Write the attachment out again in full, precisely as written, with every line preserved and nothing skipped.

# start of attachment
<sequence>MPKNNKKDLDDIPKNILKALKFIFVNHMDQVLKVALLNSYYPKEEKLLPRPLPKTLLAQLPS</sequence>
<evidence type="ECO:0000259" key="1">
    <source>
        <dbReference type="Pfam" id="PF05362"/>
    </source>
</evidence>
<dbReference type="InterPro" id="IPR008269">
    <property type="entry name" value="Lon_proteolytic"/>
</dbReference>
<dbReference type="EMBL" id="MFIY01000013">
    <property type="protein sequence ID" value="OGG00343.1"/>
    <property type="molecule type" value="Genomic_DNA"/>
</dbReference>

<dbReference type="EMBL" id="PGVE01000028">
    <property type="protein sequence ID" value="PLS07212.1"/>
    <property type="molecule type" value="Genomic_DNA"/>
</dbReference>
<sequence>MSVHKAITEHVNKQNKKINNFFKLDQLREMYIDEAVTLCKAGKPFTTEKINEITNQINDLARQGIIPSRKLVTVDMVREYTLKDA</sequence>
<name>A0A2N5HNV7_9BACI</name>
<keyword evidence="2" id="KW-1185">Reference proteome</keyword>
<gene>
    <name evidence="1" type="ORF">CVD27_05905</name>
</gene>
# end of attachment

<sequence>MPKNNKKDLDDIPKNILKALKFIFVNHMDQVLKVALLNSYYPKEEKLLPRPLPKTLLAQLPS</sequence>
<evidence type="ECO:0000259" key="1">
    <source>
        <dbReference type="Pfam" id="PF05362"/>
    </source>
</evidence>
<dbReference type="InterPro" id="IPR008269">
    <property type="entry name" value="Lon_proteolytic"/>
</dbReference>
<dbReference type="EMBL" id="MFIY01000013">
    <property type="protein sequence ID" value="OGG00343.1"/>
    <property type="molecule type" value="Genomic_DNA"/>
</dbReference>

<dbReference type="EMBL" id="PGVE01000028">
    <property type="protein sequence ID" value="PLS07212.1"/>
    <property type="molecule type" value="Genomic_DNA"/>
</dbReference>
<sequence>MSVHKAITEHVNKQNKKINNFFKLDQLREMYIDEAVTLCKAGKPFTTEKINEITNQINDLARQGIIPSRKLVTVDMVREYTLKDA</sequence>
<name>A0A2N5HNV7_9BACI</name>
<keyword evidence="2" id="KW-1185">Reference proteome</keyword>
<gene>
    <name evidence="1" type="ORF">CVD27_05905</name>
</gene>